Albuquerque, New Mexico
June 24, 2001
June 24, 2001
June 27, 2001
6.170.1 - 6.170.11
An Interactive Visual Environment for Scientific Problem Solving Georg F. Mauer University of Nevada, Las Vegas
Science and engineering students do not typically receive explicit training in scientific problem solving, i.e. applying science principles to specific situations. Students’ problem solving skills often show little improvement throughout their course of studies. This paper describes a structured, graphical, interactive (GUI) learning environment, which presents problems and tools for analysis in systematic and logical order, and encourages the student to develop the solution path in the manner of an experienced expert. The learning environment’s subject area is Engineering Dynamics, which was selected for its systematic structure and its early (usually sophomore) place in the undergraduate curriculum. The software presents the concepts required to solve homework problems, organized along book chapters. First, the student is prompted to analyze the problem statement, i.e. to extract relevant information from the text and classify the problem. Free-body diagrams are developed interactively on-screen. The problem solution is then developed conceptually by applying the problem information to the current (and preceding) chapter’s laws as appropriate. The conceptual solution is complete if the number of variables in the problem matches the number of equations in the conceptual solution set. Lastly, the quantitative solution is developed in Mathcad, using the applicable laws from the conceptual solution and the data given. The problem solving software thus creates and reinforces a pattern for problem solving which is typically absent among novice students: they tend to start the solution process with the numbers at hand, and then try to find an equation that yields the desired result. Over time, the software thus is expected to train students in systematic problem solving. Context-sensitive help throughout explains laws, procedures, and their possible connections to the problem at hand.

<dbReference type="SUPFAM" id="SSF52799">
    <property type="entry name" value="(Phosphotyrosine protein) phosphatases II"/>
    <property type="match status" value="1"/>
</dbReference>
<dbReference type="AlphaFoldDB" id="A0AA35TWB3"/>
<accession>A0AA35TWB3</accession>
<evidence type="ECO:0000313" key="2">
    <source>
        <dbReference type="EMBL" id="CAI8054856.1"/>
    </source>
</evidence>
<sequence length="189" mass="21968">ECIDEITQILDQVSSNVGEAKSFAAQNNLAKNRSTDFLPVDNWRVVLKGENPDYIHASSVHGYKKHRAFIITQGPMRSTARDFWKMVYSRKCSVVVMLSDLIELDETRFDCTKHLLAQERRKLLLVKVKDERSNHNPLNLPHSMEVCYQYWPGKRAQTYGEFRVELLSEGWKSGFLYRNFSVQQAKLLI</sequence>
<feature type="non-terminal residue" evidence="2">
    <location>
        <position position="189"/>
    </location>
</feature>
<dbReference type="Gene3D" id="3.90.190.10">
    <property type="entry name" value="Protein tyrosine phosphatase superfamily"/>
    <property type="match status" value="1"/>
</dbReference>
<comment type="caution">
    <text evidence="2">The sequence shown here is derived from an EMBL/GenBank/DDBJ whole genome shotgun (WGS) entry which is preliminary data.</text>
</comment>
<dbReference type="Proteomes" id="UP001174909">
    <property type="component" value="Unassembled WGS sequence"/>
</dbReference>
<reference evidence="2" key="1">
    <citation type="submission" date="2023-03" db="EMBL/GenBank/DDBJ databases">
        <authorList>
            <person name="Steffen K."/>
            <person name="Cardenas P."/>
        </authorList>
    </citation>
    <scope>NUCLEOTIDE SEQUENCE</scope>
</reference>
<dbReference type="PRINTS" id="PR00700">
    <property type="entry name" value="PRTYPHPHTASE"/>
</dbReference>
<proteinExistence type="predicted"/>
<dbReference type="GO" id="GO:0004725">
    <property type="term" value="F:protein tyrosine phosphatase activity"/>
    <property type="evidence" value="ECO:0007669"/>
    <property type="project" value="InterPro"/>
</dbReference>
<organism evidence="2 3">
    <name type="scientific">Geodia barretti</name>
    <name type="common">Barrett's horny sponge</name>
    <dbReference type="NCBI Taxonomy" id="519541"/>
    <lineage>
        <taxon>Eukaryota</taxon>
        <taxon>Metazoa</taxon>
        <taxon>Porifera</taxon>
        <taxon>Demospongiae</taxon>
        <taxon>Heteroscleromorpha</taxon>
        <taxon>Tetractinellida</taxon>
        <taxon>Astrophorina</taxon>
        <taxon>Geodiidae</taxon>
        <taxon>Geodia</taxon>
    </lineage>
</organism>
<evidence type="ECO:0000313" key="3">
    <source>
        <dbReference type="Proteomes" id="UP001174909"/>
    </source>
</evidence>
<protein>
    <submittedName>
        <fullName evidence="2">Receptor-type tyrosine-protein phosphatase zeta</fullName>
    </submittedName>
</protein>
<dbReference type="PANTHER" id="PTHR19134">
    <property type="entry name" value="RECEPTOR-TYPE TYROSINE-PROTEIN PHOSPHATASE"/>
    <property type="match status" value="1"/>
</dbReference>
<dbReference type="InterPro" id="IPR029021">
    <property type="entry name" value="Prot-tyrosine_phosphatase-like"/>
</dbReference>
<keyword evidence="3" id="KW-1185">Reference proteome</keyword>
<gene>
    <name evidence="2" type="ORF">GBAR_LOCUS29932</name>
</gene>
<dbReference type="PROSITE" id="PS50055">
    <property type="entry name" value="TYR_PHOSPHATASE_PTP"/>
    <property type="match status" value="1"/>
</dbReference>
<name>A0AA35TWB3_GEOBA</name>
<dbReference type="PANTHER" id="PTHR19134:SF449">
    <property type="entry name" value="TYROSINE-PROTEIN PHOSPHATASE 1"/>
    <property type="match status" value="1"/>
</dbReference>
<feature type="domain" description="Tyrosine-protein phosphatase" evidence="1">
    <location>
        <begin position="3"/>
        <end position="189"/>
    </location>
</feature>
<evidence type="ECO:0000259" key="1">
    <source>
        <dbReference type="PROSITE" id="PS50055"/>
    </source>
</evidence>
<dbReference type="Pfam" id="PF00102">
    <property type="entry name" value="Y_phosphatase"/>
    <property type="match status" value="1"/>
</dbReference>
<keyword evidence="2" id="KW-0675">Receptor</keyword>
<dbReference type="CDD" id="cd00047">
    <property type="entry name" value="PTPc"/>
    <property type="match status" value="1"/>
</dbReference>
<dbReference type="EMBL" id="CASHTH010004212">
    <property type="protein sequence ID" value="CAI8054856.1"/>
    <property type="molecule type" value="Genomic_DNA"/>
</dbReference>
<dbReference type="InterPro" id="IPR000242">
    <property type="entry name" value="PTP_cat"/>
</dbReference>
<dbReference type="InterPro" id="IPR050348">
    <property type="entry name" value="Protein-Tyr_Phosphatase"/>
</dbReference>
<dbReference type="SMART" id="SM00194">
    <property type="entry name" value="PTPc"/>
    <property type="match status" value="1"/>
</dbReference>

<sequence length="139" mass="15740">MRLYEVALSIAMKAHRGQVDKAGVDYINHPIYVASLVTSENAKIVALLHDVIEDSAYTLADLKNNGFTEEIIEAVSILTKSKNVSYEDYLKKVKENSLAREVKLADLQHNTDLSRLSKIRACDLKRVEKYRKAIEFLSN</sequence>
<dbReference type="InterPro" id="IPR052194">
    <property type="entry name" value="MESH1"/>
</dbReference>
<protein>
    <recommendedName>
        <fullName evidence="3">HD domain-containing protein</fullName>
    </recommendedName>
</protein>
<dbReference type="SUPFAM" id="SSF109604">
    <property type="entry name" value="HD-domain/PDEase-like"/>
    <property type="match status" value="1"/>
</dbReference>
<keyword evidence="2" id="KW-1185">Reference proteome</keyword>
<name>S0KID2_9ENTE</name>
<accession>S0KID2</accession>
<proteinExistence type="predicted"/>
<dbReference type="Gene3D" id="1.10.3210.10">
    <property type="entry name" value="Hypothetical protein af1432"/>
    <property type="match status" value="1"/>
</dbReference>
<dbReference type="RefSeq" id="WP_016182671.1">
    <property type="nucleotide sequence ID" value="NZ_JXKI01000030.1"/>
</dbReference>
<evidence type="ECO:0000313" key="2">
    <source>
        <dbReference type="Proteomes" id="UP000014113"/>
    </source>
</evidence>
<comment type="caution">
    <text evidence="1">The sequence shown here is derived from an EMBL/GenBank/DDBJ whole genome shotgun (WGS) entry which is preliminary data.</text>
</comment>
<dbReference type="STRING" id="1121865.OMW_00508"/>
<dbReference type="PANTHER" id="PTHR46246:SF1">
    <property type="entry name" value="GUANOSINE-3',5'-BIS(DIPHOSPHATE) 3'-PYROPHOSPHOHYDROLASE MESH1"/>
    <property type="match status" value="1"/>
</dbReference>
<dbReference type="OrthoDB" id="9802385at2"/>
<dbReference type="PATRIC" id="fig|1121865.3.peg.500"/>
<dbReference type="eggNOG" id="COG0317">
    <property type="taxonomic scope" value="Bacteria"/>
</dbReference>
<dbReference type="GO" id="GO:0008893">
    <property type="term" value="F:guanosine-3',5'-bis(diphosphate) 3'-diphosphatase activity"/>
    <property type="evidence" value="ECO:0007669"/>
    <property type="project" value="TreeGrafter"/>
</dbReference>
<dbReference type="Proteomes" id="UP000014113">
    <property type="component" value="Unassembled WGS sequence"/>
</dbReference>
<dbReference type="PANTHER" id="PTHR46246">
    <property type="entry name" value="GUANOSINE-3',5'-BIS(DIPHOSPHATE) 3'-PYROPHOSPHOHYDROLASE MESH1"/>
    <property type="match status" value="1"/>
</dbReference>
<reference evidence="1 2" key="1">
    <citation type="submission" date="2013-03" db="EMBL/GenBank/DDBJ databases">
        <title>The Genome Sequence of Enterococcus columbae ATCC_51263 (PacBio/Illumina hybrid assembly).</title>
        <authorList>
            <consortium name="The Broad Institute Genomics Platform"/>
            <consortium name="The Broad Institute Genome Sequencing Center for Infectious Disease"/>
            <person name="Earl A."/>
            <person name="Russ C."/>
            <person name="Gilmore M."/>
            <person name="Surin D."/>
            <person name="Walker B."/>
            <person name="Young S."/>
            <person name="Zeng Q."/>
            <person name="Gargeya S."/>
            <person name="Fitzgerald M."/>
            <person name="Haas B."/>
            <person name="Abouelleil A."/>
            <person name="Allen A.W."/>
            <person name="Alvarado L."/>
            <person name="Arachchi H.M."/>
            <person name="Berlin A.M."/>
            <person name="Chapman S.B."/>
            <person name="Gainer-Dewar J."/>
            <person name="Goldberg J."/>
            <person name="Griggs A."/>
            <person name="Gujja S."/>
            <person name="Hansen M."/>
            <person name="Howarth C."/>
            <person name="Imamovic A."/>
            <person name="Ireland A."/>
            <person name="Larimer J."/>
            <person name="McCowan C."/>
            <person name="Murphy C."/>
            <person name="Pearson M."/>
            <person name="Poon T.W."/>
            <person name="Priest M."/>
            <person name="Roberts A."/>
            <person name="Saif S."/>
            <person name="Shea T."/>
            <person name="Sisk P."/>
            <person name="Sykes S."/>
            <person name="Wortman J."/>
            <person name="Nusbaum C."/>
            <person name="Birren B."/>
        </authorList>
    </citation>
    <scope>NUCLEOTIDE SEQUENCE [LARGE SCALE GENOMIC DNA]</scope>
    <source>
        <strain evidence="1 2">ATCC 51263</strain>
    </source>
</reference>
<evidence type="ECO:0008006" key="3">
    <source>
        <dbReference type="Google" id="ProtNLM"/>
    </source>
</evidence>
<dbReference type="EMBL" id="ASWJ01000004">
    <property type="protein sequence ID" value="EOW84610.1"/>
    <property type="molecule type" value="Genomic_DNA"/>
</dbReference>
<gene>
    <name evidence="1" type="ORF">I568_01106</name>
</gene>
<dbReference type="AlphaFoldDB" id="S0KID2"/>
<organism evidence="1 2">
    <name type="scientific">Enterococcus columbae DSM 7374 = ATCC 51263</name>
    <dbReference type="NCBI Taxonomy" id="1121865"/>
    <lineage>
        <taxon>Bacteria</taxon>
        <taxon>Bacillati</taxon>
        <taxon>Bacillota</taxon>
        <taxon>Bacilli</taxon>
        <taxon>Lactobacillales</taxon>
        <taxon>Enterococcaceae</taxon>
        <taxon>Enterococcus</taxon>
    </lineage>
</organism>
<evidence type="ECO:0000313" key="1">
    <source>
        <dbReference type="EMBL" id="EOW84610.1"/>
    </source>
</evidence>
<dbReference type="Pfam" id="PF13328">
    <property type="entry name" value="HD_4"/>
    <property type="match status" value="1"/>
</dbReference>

Scientific problem solving in science and engineering education is a skill acquired by intensive and often frustrating training. Even when students understand the pertinent scientific theories and mathematics, no clear path or general strategy is typically visible to the beginner. There is ample evidence that teaching excellence (such as well designed presentations of sample solutions) and students’ subject knowledge do not per se translate into the acquisition of problem solving skills. Rather than solving by applying principles and laws, students often find it expedient to emulate sample solutions.
Proceedings of the 2001 American Society for Engineering Education Annual Conference & Exposition Copyright © 2001, American Society for Engineering Education
Mauer, G. (2001, June), An Interactive Visual Environment For Scientific Problem Solving Paper presented at 2001 Annual Conference, Albuquerque, New Mexico. https://peer.asee.org/9445
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